Texas floods are bringing snakes, alligators to the neighborhood

Flooded Streets Look Like Geysers in Houston, Texas

By Sean Breslin for Weather.com

Consider this a cautionary tale for why it's a bad idea to walk around in floodwaters.

Texans are getting a little too close with some harmful creatures because of the weeks-long flood that has gripped their state. As the water rose, snakes and alligators suddenly had a lot more room to move around, and some have come right into neighborhoods where they're not welcome.

(MORE: Floods Swamp Texas, Killing More Than Two Dozen)

Dallas resident Mary Weir was recently on the phone in her home when she noticed a 2-foot-long snake had come into the house, the Dallas Morning News reported. After barricading the snake in a linen closet, she was eventually able to scoop it up with a mop handle and carry it away.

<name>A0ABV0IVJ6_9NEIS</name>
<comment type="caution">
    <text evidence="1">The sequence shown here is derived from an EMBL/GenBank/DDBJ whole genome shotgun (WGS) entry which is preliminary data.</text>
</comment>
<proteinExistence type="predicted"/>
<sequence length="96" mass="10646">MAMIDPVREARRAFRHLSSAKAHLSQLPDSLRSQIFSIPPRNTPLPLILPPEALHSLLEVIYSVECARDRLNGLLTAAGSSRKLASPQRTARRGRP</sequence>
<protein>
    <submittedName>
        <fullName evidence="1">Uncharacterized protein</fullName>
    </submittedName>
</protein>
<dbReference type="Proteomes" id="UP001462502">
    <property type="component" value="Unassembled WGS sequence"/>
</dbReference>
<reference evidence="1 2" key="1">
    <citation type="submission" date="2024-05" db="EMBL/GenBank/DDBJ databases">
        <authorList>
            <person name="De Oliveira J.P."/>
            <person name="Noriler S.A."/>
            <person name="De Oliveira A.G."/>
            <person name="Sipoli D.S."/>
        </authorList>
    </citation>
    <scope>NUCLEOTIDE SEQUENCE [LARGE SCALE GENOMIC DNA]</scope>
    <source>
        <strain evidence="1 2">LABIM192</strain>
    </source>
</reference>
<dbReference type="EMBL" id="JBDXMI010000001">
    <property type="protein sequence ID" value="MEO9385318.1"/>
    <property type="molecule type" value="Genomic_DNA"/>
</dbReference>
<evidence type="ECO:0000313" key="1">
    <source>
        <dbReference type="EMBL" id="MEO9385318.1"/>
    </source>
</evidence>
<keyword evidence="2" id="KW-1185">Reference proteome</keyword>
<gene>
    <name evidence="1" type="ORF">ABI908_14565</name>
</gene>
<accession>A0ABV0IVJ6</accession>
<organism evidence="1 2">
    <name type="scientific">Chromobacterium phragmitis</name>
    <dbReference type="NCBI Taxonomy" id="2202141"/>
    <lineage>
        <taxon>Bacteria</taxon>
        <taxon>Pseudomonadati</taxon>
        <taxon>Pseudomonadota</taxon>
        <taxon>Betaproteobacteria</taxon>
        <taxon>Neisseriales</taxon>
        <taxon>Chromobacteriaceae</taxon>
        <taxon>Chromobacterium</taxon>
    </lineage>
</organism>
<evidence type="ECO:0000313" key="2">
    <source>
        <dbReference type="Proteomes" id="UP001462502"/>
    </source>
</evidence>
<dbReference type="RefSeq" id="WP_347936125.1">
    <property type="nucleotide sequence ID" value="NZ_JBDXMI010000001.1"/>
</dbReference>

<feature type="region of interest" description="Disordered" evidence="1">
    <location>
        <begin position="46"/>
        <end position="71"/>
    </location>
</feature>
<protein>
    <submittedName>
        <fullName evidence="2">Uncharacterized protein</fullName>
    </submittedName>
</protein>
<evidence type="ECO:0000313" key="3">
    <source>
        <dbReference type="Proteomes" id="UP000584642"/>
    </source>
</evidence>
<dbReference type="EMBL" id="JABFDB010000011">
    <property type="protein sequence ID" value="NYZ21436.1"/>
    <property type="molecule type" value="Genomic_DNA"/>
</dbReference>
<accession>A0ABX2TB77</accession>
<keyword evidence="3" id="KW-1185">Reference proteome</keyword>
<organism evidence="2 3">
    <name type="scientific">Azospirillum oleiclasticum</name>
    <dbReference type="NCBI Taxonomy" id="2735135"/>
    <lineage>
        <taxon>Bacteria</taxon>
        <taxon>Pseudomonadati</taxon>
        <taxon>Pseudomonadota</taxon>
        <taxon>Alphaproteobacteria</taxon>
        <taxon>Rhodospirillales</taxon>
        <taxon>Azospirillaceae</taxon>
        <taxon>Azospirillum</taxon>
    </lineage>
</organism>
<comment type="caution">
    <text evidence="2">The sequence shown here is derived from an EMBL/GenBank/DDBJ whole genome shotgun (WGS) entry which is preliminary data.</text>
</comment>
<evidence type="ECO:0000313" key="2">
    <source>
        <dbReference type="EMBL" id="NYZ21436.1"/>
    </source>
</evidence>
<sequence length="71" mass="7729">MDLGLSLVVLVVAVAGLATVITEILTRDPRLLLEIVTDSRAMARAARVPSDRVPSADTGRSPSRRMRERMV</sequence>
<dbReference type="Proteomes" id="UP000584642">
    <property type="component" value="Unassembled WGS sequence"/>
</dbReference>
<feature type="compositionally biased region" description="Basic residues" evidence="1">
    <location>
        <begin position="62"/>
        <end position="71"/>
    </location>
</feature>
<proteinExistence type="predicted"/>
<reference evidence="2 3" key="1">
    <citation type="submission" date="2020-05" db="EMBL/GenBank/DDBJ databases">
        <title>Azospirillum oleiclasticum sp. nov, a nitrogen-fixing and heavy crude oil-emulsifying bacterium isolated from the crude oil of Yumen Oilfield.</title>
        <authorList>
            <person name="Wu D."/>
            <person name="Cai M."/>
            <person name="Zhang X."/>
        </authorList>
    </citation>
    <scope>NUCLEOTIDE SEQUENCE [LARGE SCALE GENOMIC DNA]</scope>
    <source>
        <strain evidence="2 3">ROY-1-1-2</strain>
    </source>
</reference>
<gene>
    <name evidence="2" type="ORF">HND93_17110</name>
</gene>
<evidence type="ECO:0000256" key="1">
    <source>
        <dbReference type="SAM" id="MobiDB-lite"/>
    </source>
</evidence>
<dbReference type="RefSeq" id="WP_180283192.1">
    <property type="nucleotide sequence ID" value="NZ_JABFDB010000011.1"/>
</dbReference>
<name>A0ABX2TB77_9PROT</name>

"It's a perfect storm. We're getting hundreds of calls about snakes right now," Bonnie Bradshaw told the Dallas Morning News. Her company, 911 Wildlife, works with Dallas to respond to wildlife calls.

Authorities have also warned residents that there are other dangers lurking in floodwaters. This is mating season for alligators, which Yahoo! News says makes the reptiles even more hazardous to be around.

"Alligators travel great distances this time of year and having more water to do it in certainly facilitates it," Fort Bend County Sheriff's Department Maj. Chad Norvell said in the report.

Floodwaters can contain snakes, fire ants and alligators, but there are also more frequent risks like diseases and chemical hazards, according to the CDC. Unless it's an emergency, it's quite risky to go for that swim on a flooded road.

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